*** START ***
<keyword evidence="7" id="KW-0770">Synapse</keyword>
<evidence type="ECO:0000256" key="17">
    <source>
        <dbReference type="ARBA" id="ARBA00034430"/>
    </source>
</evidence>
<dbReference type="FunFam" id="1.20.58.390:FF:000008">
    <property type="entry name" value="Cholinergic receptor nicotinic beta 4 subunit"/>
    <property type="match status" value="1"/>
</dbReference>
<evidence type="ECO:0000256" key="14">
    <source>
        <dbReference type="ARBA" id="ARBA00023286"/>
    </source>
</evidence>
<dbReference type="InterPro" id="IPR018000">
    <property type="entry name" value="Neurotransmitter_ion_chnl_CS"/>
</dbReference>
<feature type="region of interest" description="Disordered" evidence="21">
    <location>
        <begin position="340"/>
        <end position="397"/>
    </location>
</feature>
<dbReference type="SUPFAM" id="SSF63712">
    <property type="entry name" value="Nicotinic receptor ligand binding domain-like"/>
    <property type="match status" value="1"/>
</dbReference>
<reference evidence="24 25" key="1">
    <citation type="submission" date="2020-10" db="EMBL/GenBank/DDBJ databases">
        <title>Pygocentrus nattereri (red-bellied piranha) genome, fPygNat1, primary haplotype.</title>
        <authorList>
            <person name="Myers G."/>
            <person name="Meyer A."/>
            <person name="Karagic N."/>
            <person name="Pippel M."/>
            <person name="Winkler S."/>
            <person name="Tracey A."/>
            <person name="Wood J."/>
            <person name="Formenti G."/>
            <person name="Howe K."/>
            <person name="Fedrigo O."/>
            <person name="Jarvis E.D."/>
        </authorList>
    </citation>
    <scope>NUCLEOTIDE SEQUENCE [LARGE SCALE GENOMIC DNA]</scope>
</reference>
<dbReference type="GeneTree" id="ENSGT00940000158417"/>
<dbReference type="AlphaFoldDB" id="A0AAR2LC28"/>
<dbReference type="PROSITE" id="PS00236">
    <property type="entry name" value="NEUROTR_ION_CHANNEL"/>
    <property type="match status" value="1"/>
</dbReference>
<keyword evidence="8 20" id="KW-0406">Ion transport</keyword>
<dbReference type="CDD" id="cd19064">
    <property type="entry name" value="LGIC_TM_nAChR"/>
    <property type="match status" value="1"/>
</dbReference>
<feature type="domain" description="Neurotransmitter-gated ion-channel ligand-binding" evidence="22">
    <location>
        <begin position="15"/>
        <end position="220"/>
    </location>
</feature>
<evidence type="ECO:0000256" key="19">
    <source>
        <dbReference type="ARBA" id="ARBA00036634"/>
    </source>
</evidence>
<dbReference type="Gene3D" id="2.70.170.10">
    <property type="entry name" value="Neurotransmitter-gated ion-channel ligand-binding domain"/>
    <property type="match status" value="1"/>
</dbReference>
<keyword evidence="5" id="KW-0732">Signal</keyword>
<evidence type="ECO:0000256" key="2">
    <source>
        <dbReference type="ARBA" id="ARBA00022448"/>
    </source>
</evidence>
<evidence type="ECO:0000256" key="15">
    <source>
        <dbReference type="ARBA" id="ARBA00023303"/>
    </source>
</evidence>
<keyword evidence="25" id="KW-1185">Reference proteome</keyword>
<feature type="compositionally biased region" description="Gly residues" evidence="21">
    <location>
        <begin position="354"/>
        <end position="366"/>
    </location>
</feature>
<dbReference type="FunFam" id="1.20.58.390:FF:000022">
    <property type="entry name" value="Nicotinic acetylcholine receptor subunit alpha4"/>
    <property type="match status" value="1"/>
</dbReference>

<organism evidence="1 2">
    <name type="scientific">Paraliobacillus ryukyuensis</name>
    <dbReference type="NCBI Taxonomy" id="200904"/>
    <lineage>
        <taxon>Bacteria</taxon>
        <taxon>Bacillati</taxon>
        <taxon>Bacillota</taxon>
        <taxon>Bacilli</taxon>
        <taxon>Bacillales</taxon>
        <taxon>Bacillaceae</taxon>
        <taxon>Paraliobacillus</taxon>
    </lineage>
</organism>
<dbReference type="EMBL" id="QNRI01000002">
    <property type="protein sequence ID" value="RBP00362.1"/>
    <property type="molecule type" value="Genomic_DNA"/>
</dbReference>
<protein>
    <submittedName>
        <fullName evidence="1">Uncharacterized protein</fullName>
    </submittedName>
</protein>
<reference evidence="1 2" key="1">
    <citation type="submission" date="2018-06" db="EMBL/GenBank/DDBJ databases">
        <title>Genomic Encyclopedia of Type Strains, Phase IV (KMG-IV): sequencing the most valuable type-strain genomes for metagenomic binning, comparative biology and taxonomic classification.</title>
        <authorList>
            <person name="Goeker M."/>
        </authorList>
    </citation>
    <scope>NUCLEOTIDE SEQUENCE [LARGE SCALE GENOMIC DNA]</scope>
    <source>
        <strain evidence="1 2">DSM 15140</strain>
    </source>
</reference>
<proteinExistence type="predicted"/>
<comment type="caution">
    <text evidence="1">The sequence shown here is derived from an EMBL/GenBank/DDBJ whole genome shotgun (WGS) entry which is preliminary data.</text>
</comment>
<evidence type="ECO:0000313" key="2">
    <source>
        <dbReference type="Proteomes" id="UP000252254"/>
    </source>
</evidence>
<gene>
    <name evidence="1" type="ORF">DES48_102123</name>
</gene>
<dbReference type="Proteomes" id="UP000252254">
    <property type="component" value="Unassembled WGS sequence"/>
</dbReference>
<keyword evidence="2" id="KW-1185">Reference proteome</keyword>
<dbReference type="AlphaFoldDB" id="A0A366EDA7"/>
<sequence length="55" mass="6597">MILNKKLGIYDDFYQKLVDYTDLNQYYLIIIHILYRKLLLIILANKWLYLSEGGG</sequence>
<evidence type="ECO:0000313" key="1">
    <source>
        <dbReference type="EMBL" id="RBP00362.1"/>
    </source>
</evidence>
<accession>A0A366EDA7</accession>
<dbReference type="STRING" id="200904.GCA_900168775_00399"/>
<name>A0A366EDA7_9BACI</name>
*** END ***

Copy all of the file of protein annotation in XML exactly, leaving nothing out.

<keyword evidence="7" id="KW-0770">Synapse</keyword>
<evidence type="ECO:0000256" key="17">
    <source>
        <dbReference type="ARBA" id="ARBA00034430"/>
    </source>
</evidence>
<dbReference type="FunFam" id="1.20.58.390:FF:000008">
    <property type="entry name" value="Cholinergic receptor nicotinic beta 4 subunit"/>
    <property type="match status" value="1"/>
</dbReference>
<evidence type="ECO:0000256" key="14">
    <source>
        <dbReference type="ARBA" id="ARBA00023286"/>
    </source>
</evidence>
<dbReference type="InterPro" id="IPR018000">
    <property type="entry name" value="Neurotransmitter_ion_chnl_CS"/>
</dbReference>
<feature type="region of interest" description="Disordered" evidence="21">
    <location>
        <begin position="340"/>
        <end position="397"/>
    </location>
</feature>
<dbReference type="SUPFAM" id="SSF63712">
    <property type="entry name" value="Nicotinic receptor ligand binding domain-like"/>
    <property type="match status" value="1"/>
</dbReference>
<reference evidence="24 25" key="1">
    <citation type="submission" date="2020-10" db="EMBL/GenBank/DDBJ databases">
        <title>Pygocentrus nattereri (red-bellied piranha) genome, fPygNat1, primary haplotype.</title>
        <authorList>
            <person name="Myers G."/>
            <person name="Meyer A."/>
            <person name="Karagic N."/>
            <person name="Pippel M."/>
            <person name="Winkler S."/>
            <person name="Tracey A."/>
            <person name="Wood J."/>
            <person name="Formenti G."/>
            <person name="Howe K."/>
            <person name="Fedrigo O."/>
            <person name="Jarvis E.D."/>
        </authorList>
    </citation>
    <scope>NUCLEOTIDE SEQUENCE [LARGE SCALE GENOMIC DNA]</scope>
</reference>
<dbReference type="GeneTree" id="ENSGT00940000158417"/>
<dbReference type="AlphaFoldDB" id="A0AAR2LC28"/>
<dbReference type="PROSITE" id="PS00236">
    <property type="entry name" value="NEUROTR_ION_CHANNEL"/>
    <property type="match status" value="1"/>
</dbReference>
<keyword evidence="8 20" id="KW-0406">Ion transport</keyword>
<dbReference type="CDD" id="cd19064">
    <property type="entry name" value="LGIC_TM_nAChR"/>
    <property type="match status" value="1"/>
</dbReference>
<feature type="domain" description="Neurotransmitter-gated ion-channel ligand-binding" evidence="22">
    <location>
        <begin position="15"/>
        <end position="220"/>
    </location>
</feature>
<evidence type="ECO:0000256" key="19">
    <source>
        <dbReference type="ARBA" id="ARBA00036634"/>
    </source>
</evidence>
<dbReference type="Gene3D" id="2.70.170.10">
    <property type="entry name" value="Neurotransmitter-gated ion-channel ligand-binding domain"/>
    <property type="match status" value="1"/>
</dbReference>
<keyword evidence="5" id="KW-0732">Signal</keyword>
<evidence type="ECO:0000256" key="2">
    <source>
        <dbReference type="ARBA" id="ARBA00022448"/>
    </source>
</evidence>
<evidence type="ECO:0000256" key="15">
    <source>
        <dbReference type="ARBA" id="ARBA00023303"/>
    </source>
</evidence>
<keyword evidence="25" id="KW-1185">Reference proteome</keyword>
<feature type="compositionally biased region" description="Gly residues" evidence="21">
    <location>
        <begin position="354"/>
        <end position="366"/>
    </location>
</feature>
<dbReference type="FunFam" id="1.20.58.390:FF:000022">
    <property type="entry name" value="Nicotinic acetylcholine receptor subunit alpha4"/>
    <property type="match status" value="1"/>
</dbReference>

<organism evidence="1 2">
    <name type="scientific">Paraliobacillus ryukyuensis</name>
    <dbReference type="NCBI Taxonomy" id="200904"/>
    <lineage>
        <taxon>Bacteria</taxon>
        <taxon>Bacillati</taxon>
        <taxon>Bacillota</taxon>
        <taxon>Bacilli</taxon>
        <taxon>Bacillales</taxon>
        <taxon>Bacillaceae</taxon>
        <taxon>Paraliobacillus</taxon>
    </lineage>
</organism>
<dbReference type="EMBL" id="QNRI01000002">
    <property type="protein sequence ID" value="RBP00362.1"/>
    <property type="molecule type" value="Genomic_DNA"/>
</dbReference>
<protein>
    <submittedName>
        <fullName evidence="1">Uncharacterized protein</fullName>
    </submittedName>
</protein>
<reference evidence="1 2" key="1">
    <citation type="submission" date="2018-06" db="EMBL/GenBank/DDBJ databases">
        <title>Genomic Encyclopedia of Type Strains, Phase IV (KMG-IV): sequencing the most valuable type-strain genomes for metagenomic binning, comparative biology and taxonomic classification.</title>
        <authorList>
            <person name="Goeker M."/>
        </authorList>
    </citation>
    <scope>NUCLEOTIDE SEQUENCE [LARGE SCALE GENOMIC DNA]</scope>
    <source>
        <strain evidence="1 2">DSM 15140</strain>
    </source>
</reference>
<proteinExistence type="predicted"/>
<comment type="caution">
    <text evidence="1">The sequence shown here is derived from an EMBL/GenBank/DDBJ whole genome shotgun (WGS) entry which is preliminary data.</text>
</comment>
<evidence type="ECO:0000313" key="2">
    <source>
        <dbReference type="Proteomes" id="UP000252254"/>
    </source>
</evidence>
<gene>
    <name evidence="1" type="ORF">DES48_102123</name>
</gene>
<dbReference type="Proteomes" id="UP000252254">
    <property type="component" value="Unassembled WGS sequence"/>
</dbReference>
<keyword evidence="2" id="KW-1185">Reference proteome</keyword>
<dbReference type="AlphaFoldDB" id="A0A366EDA7"/>
<sequence length="55" mass="6597">MILNKKLGIYDDFYQKLVDYTDLNQYYLIIIHILYRKLLLIILANKWLYLSEGGG</sequence>
<evidence type="ECO:0000313" key="1">
    <source>
        <dbReference type="EMBL" id="RBP00362.1"/>
    </source>
</evidence>
<accession>A0A366EDA7</accession>
<dbReference type="STRING" id="200904.GCA_900168775_00399"/>
<name>A0A366EDA7_9BACI</name>